If you attend the liturgy of the Easter Vigil in a Roman Catholic or Episcopal church nowadays, you will see something that approximates what adult converts to Christianity experienced in Jerusalem in the fourth century C.E. There will be fire kindled in the darkness, and a procession that carries the light of that fire forward and spreads it around. There will be stories told of the whole history of the world, from the creation recorded in Genesis up to the time of Jesus. There will be blessing of waters and a ritual conjunction of the fire and the water. There will be a great deal of chanting, a sudden illumination, the dazzle of white vestments, baptism followed by a joyful celebration of the Eucharist.

The Paschal Triduum from Holy Thursday to Easter Sunday is an initiation rite that sends the converts on the same journey as Jesus: to be arrested, tried, and executed, to descend into the underworld, to free the prisoners there, to lead them into a new life. Every person baptized becomes the resurrected Christ, living from the divine life. The readings weave in the history of the Hebrew people as told in the Old Testament so that baptized also become members of a community who went through the waters of the Red Sea together and were led by a pillar of cloud and a pillar of flame, embodied in the Paschal candle.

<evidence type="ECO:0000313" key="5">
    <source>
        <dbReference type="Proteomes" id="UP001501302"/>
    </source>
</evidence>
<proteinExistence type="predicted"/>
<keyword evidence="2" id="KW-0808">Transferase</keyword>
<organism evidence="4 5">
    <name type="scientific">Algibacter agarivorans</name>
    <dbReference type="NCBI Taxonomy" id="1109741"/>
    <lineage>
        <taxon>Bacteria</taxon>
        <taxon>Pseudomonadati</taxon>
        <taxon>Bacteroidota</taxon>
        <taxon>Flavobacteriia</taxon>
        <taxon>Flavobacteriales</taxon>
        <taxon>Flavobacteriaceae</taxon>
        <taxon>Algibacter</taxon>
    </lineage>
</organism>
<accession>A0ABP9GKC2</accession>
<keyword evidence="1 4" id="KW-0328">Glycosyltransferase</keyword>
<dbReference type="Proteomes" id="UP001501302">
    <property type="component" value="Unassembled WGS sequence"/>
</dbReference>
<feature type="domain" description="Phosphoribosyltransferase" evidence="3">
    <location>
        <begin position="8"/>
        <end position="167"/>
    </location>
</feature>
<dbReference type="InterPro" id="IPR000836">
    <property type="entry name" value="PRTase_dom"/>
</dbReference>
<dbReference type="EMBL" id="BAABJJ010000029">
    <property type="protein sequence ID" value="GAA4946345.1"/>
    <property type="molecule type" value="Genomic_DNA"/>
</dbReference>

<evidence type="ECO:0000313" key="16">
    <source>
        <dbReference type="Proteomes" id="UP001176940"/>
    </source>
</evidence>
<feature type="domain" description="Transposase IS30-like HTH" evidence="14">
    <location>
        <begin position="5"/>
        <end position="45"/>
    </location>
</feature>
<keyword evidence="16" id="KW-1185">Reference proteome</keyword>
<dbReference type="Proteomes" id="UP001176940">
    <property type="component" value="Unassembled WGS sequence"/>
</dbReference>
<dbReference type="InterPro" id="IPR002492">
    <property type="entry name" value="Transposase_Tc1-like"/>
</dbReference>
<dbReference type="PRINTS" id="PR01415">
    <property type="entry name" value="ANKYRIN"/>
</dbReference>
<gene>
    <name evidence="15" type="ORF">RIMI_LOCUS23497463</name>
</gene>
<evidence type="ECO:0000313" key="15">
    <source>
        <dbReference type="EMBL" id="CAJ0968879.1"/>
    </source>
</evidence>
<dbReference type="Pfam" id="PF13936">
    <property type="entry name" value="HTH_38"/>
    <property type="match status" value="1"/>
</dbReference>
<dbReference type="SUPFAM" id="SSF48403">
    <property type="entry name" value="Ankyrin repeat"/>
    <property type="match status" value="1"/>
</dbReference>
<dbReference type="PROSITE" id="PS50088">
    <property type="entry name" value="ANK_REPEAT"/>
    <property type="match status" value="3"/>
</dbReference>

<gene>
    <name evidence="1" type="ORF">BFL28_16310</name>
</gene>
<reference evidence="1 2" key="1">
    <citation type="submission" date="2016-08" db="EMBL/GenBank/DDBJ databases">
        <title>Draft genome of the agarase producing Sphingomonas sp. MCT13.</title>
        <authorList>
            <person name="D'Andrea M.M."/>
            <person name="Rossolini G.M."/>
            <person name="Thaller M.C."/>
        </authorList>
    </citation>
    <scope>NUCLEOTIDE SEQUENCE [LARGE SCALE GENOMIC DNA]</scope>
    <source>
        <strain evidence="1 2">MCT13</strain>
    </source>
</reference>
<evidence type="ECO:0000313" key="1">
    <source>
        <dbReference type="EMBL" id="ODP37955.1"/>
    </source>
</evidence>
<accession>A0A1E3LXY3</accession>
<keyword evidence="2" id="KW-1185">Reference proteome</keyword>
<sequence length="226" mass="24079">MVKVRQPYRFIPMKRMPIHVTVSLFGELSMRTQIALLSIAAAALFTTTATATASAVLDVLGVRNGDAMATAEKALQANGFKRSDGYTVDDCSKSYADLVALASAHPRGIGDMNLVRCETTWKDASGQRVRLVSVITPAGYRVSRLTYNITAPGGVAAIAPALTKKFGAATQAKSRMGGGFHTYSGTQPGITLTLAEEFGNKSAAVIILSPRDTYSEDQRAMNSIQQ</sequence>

Christianity was a school or sect within Judaism that mutated first into a mystery cult, then into a state religion. Like the cults of Isis or Mithras, Bacchus or Orpheus, it promised contact with exotic (i.e., not Roman) deities, secret pathways through the afterlife, and a post-mortem existence that was at least as satisfying as earthly life, if not more so. Before any of those deities brought their cults into Rome, Greeks and Romans, too, had streamed to Eleusis every autumn for hundreds of years to partake of the mysteries of Demeter and Persephone and be assured of a pleasant station in the afterlife.